FranÖ§oise NoÖ«l. Family Life and Sociability in Upper and Lower Canada, 1780-1870. Montreal and Kingston: McGill-Queen's University Press, 2003. xii + 372 pp. $60.00 (cloth), ISBN 978-0-7735-2445-3.
Reviewed by Bettina Bradbury (York University)
Published on H-Canada (June, 2005)
Family Life and Sociability offers new and intriguing glimpses into family life among the middle classes and lower elite of the Canadas in the late eighteenth and early nineteenth century. Nol draws on some eleven diaries and about twenty collections of family letters and papers located in the Archives of Ontario and the National Archives to paint a moving, accessible portrait of many aspects of family life. Her main arguments and her main contributions are threefold. First, she supports the growing body of literature that has been arguing that the idea of separate spheres fails to capture the gender dynamics of early nineteenth-century lives. Men were intimately involved in child-raising--though often in the families whose lives she reveals, this was from a distance through letter writing. Some were present at child-birth. Women ran businesses and farms during husbands' absences and following their deaths. Men were frequently the main shoppers, even for fabric and other items we might associate with women. Second, she argues convincingly that family life was essentially social. Its relationships and rituals stretched well beyond the nuclear family and well beyond the kitchen door. Her sources thus allow her to follow family relationships beyond the boundaries forged by census takers that for so long constrained historians' visions of family and household and to highlight the central importance of kin living elsewhere. She shows how visiting, letters, and family rituals cemented familial and social relationships, and how familial relationships were significant components of business ties. Third, she joins Peter Ward in arguing that most couples were marrying for love, and extends his arguments into marriage by suggesting that though there were some rocky relationships, most of these were companionate marriages in which these middle-class parents showed love for their youngsters, sought to teach them self control and respectability, allowed them to choose their own spouses and retained emotional links once they left home. She highlights the significant impact of children's deaths, as well as the support that some children provided elderly and sick parents as they neared their death.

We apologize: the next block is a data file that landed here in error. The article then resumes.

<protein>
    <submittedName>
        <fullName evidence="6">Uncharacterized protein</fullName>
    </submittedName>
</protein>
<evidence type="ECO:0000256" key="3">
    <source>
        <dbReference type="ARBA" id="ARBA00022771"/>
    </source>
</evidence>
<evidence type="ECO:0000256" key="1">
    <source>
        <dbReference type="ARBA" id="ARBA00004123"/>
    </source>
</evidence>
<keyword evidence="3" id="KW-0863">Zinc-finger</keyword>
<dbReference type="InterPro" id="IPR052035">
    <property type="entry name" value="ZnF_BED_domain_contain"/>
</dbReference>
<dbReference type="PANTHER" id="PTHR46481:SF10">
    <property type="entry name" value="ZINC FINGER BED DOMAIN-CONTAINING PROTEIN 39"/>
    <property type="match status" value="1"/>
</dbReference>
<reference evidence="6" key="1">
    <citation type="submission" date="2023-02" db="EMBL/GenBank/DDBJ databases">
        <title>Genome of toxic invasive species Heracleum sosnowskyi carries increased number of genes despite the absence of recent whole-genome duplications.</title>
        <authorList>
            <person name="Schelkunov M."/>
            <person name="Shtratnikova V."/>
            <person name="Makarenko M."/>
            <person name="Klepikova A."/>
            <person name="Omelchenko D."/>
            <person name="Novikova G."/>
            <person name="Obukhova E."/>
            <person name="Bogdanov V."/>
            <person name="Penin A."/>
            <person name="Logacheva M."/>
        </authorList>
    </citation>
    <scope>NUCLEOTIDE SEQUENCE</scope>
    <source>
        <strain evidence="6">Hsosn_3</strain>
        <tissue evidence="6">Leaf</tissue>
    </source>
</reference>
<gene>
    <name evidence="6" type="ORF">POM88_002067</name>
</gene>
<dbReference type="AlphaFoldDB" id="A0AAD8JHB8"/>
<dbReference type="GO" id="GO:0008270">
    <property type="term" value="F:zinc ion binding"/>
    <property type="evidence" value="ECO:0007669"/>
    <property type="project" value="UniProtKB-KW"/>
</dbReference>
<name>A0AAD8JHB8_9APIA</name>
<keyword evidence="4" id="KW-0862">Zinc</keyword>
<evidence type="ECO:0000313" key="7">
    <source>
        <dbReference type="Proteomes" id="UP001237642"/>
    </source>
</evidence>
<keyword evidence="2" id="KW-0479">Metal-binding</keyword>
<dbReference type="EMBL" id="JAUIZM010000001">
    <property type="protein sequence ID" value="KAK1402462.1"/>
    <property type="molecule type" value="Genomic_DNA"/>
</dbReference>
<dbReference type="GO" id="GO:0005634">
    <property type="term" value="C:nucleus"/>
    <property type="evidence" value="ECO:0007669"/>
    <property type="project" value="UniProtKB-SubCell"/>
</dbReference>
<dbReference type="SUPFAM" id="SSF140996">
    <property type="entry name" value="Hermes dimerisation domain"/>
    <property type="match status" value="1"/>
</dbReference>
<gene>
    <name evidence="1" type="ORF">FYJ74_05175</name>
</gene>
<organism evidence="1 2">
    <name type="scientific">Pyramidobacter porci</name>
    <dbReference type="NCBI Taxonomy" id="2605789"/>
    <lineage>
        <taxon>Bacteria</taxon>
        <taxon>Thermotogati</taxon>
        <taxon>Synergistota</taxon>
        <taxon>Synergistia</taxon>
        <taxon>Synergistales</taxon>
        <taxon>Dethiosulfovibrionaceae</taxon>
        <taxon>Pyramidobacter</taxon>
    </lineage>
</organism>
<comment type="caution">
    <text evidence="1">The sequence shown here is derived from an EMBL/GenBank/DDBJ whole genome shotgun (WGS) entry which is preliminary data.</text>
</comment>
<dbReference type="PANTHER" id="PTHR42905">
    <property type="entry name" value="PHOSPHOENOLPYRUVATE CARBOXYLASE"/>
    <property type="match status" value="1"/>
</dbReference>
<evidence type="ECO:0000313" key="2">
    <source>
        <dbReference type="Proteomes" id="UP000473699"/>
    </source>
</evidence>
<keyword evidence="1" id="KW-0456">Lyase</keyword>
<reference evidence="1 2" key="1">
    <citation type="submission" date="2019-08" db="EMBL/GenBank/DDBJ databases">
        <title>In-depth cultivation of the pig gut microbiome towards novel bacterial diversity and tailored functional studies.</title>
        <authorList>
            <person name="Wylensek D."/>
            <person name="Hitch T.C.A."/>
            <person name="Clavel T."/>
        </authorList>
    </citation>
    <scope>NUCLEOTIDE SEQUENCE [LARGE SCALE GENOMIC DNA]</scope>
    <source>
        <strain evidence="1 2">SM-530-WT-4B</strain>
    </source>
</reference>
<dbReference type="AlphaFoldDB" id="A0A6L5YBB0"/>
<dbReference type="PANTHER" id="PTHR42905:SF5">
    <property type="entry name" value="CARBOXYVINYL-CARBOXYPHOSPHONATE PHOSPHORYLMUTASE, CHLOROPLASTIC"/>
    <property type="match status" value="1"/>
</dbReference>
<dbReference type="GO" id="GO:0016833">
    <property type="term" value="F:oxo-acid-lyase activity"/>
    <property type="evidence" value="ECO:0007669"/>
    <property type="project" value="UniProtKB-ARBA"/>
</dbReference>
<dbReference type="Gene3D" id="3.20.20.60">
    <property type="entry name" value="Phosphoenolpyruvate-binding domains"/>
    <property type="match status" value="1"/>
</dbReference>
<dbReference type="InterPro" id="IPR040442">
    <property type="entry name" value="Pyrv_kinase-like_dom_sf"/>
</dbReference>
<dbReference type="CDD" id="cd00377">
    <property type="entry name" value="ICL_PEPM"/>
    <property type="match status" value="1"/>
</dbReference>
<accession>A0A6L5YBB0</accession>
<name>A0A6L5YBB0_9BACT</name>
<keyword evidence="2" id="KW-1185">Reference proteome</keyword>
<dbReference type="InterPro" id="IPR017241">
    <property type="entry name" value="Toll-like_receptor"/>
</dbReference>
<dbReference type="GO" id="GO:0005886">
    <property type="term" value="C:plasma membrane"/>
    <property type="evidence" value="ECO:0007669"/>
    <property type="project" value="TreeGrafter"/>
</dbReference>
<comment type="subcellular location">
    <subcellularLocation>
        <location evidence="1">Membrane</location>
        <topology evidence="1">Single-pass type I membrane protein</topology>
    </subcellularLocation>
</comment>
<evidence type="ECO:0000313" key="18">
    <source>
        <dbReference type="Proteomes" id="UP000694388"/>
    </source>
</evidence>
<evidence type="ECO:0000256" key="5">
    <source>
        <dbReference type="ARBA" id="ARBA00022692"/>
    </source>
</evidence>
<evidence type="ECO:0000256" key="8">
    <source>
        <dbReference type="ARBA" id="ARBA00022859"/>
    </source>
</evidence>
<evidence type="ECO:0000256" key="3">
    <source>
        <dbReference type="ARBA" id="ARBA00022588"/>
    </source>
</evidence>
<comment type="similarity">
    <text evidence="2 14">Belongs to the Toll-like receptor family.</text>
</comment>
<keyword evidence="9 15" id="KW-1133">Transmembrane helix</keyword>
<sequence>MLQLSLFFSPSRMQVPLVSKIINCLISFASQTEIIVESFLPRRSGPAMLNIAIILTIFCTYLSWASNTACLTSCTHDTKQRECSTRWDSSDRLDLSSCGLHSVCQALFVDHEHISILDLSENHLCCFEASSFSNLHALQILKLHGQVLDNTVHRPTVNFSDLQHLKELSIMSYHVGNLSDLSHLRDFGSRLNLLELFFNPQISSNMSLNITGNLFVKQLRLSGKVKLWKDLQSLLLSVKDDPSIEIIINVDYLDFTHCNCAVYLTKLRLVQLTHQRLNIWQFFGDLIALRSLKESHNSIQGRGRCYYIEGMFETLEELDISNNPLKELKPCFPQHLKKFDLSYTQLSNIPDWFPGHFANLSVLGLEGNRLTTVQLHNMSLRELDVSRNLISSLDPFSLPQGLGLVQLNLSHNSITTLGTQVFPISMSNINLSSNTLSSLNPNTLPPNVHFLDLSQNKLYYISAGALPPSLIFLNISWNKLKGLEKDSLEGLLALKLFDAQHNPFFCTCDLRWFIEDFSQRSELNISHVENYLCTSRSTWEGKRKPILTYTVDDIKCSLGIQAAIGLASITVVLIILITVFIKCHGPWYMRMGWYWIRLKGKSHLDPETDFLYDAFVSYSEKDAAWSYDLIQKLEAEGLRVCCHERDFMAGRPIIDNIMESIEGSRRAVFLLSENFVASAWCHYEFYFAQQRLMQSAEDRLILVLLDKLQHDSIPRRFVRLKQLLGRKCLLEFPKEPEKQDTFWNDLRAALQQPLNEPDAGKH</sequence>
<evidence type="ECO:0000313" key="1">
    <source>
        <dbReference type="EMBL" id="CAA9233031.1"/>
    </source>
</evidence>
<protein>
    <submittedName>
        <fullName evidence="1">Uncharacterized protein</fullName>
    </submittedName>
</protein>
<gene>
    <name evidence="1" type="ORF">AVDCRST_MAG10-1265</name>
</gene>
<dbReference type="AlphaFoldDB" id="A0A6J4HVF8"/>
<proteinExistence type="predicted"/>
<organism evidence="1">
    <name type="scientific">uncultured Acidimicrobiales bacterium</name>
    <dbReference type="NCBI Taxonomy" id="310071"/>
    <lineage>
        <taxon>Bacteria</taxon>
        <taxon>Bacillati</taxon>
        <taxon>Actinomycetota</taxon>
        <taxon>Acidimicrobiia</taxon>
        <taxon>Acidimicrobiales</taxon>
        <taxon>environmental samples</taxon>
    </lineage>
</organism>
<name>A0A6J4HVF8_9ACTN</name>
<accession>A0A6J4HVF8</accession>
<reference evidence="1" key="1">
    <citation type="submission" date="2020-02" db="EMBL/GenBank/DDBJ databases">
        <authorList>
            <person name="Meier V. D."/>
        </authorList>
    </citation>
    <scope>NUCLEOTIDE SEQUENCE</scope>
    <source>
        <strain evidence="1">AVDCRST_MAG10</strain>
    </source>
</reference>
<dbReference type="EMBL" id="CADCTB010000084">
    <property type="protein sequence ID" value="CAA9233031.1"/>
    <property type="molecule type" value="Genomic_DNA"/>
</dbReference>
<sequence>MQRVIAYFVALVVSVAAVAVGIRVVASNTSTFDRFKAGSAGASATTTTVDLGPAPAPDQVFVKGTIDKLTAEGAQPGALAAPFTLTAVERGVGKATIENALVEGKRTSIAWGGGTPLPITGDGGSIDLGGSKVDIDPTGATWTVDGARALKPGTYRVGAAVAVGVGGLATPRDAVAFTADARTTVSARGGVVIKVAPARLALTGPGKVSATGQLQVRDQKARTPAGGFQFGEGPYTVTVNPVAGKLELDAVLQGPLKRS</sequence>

The book is organized roughly around the family life cycle. It starts with a section on the couple, in which chapters explore courtship, marriage, housekeeping, and married life. The second section, entitled "Parents and Children," includes chapters on childbirth and infancy, childhood, childhood accidents, illness and death, and parent-child relationships. The third part explores kinship and community with chapters on domestic rituals and celebrations, family sociability, mutual assistance and reciprocity, and the role of correspondence. Most chapters begin with a brief discussion of some relevant historiographical debates, then proceed thematically, sometimes drawing information from all the relevant letters and diaries, and at others concentrating on families that left particularly rich information.
Nol has sought to let the men and women speak in their own words, and in many ways she does so successfully. The lives of these people, as interpreted by her from their own writings, dominate the narrative of the book. This is both a strength and a weakness. The reader learns a lot about the most prominent couples--from Lower Canada these include Ludger Duvernay and his wife, Reine Harnois; Amde Papineau, his wife Mary Eleanor Westcott; and their parents, especially his father, Louis-Joseph Papineau and hers, James Westcott; and about the Jewish merchant, Abraham Joseph, though less about his wife Sophia David. Upper Canadians featured most frequently include Susanna and John Dunbar Moodie, Frances Tweedie Milne, and Eliza Bellamy.